Biofilms – living in slime
Bacteria are diverse – also with respect to their life form. On the one hand, they are capable of swimming around in an aquatic environment, e.g. a pool, a sink, blood, or some other body fluid. When swimming in such a way, they are loners and, depending on their individual virulence, cause more or less serious acute infections. On the other hand, they also build large communities that stick to surfaces. They settle down, send out molecules, which tell other bacteria that a new bacterial colony was just founded, and coat themselves in a slimy matrix. They are in lively contact with each other via a chemical broadcasting system known as quorum sensing. In this state, they cause chronic infections that may lead to acute infectious episodes whenever individual bacteria are released from the biofilm community.
Covered by a thick slimy coating made of biopolymers, the bacteria shield themselves from the immune system and antibiotics. In Germany alone, some 100,000 infections annually are related to biofilms – with clinically relevant pathogens including pseudomonads, staphylococci, and streptococci. Scientists at the Helmholtz Centre for Infection Research are studying biofilms from several different angles. Their aim is to understand the principles underlying the biofilm communities and manipulate them. They are also searching for strategies to dissolve the biofilms – so that they can be attacked by the immune system and antibiotics.
Biofilms are complex communities, which house many different types of bacteria and even fungi. However, not every biofilm is also pathogenic. The behaviour of the biofilms depends on many different factors and is controlled by chemical signalling. Every day, we effectively get rid of the biofilms when we brush our teeth or wipe the sink, and then, soon afterwards, they re-organize. One thing that cannot be prevented is the presence of biofilms on medical implants: whether stents, pacemakers, or dental implants – the biofilm always grows on them. But perhaps we might find a surface coating for these medical devices so that the biofilms are no longer harmful to the patient? Or might we be able to disrupt the bacterial communications and thus disturb their communities? What is the influence of the patient on the biofilm? Should these communities even be considered useful disease markers? Our scientists are convinced that yes, they are.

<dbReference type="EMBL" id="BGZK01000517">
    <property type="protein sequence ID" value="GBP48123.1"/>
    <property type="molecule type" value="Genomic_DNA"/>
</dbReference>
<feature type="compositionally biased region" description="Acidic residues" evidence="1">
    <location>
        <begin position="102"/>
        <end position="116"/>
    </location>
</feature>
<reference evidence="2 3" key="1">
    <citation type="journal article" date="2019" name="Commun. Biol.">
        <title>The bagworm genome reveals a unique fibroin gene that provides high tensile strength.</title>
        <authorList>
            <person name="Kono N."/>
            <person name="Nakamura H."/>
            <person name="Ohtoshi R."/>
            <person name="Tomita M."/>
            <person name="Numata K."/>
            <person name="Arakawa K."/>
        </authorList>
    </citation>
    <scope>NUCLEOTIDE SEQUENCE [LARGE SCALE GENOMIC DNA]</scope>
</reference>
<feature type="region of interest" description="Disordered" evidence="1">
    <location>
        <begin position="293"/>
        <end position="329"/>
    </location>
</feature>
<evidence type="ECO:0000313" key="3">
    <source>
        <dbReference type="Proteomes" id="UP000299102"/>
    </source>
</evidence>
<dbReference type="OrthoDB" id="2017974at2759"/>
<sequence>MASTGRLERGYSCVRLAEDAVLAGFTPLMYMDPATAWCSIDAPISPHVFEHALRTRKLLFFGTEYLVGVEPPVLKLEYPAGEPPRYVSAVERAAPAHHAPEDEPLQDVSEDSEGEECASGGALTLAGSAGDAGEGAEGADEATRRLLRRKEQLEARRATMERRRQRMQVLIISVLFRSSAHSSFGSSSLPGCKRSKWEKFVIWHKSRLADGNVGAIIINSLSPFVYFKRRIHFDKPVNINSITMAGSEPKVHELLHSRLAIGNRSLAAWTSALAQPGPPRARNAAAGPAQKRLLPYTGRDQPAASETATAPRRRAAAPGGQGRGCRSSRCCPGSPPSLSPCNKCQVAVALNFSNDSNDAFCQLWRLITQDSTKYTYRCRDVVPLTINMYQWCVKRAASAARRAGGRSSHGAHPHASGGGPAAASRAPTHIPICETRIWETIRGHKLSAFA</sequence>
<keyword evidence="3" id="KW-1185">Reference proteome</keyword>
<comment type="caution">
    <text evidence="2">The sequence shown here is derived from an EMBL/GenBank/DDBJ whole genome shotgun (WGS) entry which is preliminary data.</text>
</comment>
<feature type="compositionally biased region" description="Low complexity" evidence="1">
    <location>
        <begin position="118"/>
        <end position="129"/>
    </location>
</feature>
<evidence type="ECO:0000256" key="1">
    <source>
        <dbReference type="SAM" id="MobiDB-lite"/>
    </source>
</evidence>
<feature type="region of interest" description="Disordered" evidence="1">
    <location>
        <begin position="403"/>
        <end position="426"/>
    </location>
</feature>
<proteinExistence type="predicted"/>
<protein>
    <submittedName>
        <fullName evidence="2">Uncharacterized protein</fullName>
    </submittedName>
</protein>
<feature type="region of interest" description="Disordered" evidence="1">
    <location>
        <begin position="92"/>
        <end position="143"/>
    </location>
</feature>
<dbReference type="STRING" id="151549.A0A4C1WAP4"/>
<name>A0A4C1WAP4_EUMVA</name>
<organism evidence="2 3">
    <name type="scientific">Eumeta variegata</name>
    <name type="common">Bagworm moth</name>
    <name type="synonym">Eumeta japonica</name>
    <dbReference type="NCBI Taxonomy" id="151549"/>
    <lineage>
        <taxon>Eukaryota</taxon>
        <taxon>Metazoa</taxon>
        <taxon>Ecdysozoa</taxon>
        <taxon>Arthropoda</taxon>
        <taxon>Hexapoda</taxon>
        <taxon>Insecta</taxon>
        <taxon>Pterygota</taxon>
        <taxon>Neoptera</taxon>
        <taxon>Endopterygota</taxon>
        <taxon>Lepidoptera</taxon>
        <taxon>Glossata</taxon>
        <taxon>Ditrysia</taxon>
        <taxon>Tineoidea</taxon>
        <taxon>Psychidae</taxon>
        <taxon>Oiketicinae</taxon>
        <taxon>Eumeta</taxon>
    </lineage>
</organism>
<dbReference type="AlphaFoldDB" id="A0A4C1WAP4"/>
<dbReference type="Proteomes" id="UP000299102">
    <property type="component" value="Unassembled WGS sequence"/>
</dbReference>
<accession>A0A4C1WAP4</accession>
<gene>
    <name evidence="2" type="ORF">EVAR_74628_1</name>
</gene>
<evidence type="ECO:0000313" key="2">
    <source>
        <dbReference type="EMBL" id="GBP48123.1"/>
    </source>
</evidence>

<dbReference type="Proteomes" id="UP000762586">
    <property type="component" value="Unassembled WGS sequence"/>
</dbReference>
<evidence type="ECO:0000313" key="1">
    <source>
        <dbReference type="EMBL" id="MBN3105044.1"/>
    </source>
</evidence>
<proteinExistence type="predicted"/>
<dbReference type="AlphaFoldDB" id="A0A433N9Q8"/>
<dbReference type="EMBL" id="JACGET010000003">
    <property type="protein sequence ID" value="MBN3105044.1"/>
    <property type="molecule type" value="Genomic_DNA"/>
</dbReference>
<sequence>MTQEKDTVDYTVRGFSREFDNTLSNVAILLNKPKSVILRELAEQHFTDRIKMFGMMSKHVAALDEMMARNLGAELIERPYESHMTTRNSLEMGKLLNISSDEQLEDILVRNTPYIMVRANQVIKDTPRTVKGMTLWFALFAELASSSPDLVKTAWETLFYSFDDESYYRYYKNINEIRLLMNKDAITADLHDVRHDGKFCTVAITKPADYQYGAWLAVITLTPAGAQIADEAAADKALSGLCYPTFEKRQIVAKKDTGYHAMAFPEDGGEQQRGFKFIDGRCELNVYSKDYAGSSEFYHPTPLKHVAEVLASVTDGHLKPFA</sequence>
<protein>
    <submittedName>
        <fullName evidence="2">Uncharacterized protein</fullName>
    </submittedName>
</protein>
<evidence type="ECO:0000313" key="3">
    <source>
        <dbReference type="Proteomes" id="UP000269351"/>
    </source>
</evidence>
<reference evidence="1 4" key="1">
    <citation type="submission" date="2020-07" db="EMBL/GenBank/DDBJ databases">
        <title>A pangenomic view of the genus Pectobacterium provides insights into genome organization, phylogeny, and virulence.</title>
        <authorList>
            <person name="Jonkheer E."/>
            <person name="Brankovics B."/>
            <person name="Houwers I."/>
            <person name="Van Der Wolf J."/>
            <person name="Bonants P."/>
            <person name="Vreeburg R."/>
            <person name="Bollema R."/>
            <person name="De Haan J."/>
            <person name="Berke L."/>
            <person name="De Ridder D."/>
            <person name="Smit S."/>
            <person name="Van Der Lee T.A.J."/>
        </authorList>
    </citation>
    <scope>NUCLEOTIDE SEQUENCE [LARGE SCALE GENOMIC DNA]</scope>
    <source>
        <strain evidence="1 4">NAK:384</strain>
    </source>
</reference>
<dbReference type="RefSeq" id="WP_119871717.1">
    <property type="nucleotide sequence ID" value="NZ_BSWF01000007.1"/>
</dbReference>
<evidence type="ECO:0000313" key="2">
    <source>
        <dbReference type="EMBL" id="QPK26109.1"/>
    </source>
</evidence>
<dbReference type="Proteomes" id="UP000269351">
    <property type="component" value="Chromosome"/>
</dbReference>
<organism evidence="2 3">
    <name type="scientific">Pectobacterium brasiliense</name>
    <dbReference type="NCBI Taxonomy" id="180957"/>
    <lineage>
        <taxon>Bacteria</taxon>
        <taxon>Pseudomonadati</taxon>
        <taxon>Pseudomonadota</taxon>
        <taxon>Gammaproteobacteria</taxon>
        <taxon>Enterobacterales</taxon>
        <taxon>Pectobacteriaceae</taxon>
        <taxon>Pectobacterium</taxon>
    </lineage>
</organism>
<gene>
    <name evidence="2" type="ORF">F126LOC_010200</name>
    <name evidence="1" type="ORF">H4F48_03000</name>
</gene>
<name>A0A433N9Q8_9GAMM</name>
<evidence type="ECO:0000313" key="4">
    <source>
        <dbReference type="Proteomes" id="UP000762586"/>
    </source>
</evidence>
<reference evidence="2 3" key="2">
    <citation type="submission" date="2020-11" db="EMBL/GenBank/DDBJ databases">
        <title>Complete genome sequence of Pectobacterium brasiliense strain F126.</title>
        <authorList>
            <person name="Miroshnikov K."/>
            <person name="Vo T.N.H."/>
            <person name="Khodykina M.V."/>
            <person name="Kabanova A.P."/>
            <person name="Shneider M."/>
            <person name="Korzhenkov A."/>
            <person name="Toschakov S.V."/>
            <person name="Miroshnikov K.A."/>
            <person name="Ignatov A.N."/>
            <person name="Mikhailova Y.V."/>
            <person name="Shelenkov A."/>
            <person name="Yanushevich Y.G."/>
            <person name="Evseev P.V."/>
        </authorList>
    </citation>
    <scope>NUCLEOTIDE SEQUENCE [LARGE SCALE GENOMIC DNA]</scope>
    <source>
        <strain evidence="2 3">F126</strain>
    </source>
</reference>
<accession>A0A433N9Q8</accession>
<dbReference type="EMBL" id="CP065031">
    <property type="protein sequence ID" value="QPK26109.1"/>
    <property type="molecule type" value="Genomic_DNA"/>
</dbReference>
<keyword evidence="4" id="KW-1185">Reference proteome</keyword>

If pathogenic biofilms form in a seriously ill patient, the bacteria, which could cause a severe infection, have to be killed. One approach taken by HZI scientists as part of an interdisciplinary consortium is to dissolve the biofilm. The researchers are looking for natural substances that interfere with the bacterial communication system and signal the community to disintegrate. Then, the immune system and antibiotics can intervene and kill the bacteria. One important consideration is that many of the clinically relevant pathogens have developed multi-resistance, caused through overuse of antibiotics during disinfection treatment of biofilms in medical everyday life. Trying to identify a suitable antibiotic for the patient often takes days, during which the already weakened patient is at the bacteria’s mercy. Therefore, our scientists are developing methods that work significantly faster than traditional microbiological techniques: They identify exactly those bacterial genes, which encode antibiotic resistance.
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